More complications ensue.   Roger’s fiancé Tex ( Charlene Holt) has made reservations to join him at Lake Wakapoogee, and Roger has yet to tell her about his lack of fishing  and camping expertise

It is Abigail’s duty to teach Roger how to fish.  There’s a trail bike stealing bear on the prowl, and Roger also has fun testing new untried sporting equipment such as inflatable waders which may or may not come in handy because among his many other camping deficiencies, Roger has never been boating and he can’t swim.

 


There’s an old slapstick comedy rule of thumb:  When a man can’t fish, can’t swim, and can’t boat while wearing inflatable waders, you know with one hundred per cent certainty that this mix will come into play sooner rather than later, leading to off the wall hijinks, mirth, merriment, and knee slapping hilarity.  Or perhaps a chuckle or two.


Roger eventually hooks his first fish, but as any fisherman knows, hooking a fish and getting him reeled in are two different animals.  The other fishing lesson we learn from Man’s Favorite Sport is that sometimes you don’t even need a rod, a reel, a hook, or bait.  All you need is a good pair of waders, a bear, and a tree.   You’ll find out.


For all the outdoor fishing and camping scenes, Man’s Favorite Sport? is another take on the old romantic comedy premise where a man and women meet and seem to be completely incompatible.  In this case, Abigail finds herself falling for the guy she has done nothing but antagonize through the first half of the movie.  So much so that Roger Willoughby would like nothing more than to be as far away from her as possible, with the hope that he would never have to see Abigail again. 

And it’s easy to see why.  Abigail will get on your nerves at times.  She talks fast, changes subject in mid sentence, and rattles on endlessly, sometimes almost incoherently.  So pay attention, because eventually she’ll grow on you and work her way into your heart despite her propensity for being obnoxious.  You can attribute that to Paula Prentiss, who  never lets her character become so over the top irritating that she alienates you.  In fact, once you get used to the rapid fire overlapping dialogue that runs rampant in this film, it’s a real hoot.  You’ll probably want to go back and watch it a second time just to hear what you’ve missed.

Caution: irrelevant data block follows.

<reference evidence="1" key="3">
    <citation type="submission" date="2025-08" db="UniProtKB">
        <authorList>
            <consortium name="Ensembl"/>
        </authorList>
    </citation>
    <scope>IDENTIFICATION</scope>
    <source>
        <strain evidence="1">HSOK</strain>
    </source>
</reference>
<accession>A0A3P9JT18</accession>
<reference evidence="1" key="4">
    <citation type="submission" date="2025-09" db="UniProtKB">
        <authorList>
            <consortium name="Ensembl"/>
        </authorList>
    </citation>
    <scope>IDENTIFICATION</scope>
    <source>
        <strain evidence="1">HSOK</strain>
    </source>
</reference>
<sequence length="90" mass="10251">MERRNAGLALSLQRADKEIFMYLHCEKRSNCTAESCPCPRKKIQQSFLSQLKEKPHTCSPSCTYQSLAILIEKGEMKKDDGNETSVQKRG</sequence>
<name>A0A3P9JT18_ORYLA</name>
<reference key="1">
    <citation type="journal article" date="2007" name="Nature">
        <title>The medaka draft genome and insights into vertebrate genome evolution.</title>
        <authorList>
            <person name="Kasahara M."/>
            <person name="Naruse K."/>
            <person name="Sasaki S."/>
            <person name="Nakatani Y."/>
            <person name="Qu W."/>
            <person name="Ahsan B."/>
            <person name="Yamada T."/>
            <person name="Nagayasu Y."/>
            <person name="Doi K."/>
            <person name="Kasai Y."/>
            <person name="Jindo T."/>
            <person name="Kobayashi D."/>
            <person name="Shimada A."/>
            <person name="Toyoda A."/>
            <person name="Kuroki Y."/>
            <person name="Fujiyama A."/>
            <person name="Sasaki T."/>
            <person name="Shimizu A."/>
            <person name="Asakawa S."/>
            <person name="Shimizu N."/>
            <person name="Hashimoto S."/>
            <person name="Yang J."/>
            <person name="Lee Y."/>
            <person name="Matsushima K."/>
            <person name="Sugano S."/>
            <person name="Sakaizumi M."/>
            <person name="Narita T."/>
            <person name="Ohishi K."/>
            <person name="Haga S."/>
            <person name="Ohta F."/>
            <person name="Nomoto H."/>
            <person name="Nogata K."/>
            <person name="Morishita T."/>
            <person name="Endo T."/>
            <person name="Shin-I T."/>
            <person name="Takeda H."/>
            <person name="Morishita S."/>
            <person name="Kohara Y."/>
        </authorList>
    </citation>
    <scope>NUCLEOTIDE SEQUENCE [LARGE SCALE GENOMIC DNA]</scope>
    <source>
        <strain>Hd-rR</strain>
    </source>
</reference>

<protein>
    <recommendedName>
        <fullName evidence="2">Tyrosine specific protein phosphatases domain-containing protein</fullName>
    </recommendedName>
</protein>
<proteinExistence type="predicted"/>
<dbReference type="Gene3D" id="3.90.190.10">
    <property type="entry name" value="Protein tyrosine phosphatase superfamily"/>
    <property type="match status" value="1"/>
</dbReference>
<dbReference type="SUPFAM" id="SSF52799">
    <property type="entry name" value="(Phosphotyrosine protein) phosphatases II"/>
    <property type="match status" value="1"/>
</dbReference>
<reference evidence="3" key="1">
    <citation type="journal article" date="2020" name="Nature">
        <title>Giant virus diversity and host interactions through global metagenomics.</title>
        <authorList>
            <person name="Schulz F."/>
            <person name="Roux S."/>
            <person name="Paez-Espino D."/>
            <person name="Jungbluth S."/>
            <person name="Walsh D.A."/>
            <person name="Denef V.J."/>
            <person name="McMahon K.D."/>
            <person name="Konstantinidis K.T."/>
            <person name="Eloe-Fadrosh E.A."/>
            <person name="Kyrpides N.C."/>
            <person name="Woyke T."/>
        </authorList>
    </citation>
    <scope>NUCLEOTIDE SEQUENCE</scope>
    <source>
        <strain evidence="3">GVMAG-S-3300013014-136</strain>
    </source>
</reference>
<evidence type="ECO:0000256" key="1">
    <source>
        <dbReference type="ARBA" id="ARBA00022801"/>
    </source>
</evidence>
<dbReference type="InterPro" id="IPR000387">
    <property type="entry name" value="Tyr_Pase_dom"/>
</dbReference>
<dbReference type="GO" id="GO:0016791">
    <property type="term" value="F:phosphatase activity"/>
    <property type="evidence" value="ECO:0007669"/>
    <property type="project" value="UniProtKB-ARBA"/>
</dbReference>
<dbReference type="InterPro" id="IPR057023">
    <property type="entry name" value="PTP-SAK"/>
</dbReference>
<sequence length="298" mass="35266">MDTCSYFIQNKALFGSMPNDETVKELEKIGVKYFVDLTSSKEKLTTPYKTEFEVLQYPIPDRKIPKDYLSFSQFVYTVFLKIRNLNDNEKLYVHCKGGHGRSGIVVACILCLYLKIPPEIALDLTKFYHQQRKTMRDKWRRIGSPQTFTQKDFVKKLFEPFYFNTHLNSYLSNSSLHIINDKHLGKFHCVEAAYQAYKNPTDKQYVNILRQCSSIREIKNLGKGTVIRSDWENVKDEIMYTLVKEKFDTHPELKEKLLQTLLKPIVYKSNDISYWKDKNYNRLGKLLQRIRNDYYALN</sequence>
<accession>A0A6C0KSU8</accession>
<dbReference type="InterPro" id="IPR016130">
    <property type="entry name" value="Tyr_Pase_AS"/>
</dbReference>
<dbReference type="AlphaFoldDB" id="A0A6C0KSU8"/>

Hudson is good here as well.  The role was meant to go to Cary Grant at one time, and while they are birds of a different feather, it’s a bit of a switch for Hudson to be the nice guy right from the start instead of starting out as the loathsome creatures he played in films such as Pillow Talk and Lover Come Back.  And given the chance to do a lot of comedic slapstick as the inept fisherman, he handles it like a pro.


The supporting cast is just what the term implies.  They are here to prop up our two leads for the most part, but they fit in nicely.  Character actor John McGiver who made a career out of playing the nit picking worry wart, does it well here.  How can you not like a guy with a name like Cadwalader?  Just saying it elicits a chuckle.  For that matter I love all the names of the characters in this movie.  With names like “Cadwalader, Willoughby, Abigail, Easy,  Screaming Eagle, Tex, Skaggs, and Major Phipps it’s better than a novel by Dickens.

Maria Perschy is charmingly beautiful as Abigail’s friend and confidante Easy.  And she has a simmering, sultry, sexy quality to her, not to mention the sexiest back one might find in an early sixties movie (Read on for an explanation).  Although Perschy was never a huge star, she was an international one having starred in numerous foreign films, U.S. films such as 633 Squadron, and guest starred on a long list of television shows including Hawaii Five-O.  


Charlene Holt, a former Miss Maryland who plays Roger’s fiancé Tex, comes on long enough to play the part of the aggrieved girlfriend.  And to wear a very revealing negligee which helps make the visit worth while.  Holt would also do most of her acting in TV series but would work with Hawks again in Red Line 7000 and another film.  Read on to find out more about that gig as well.  Her last listed appearance was in the 1980 film Melvin and Howard,  and according to the IMDB she passed away in Tennessee in 1996 at age 67.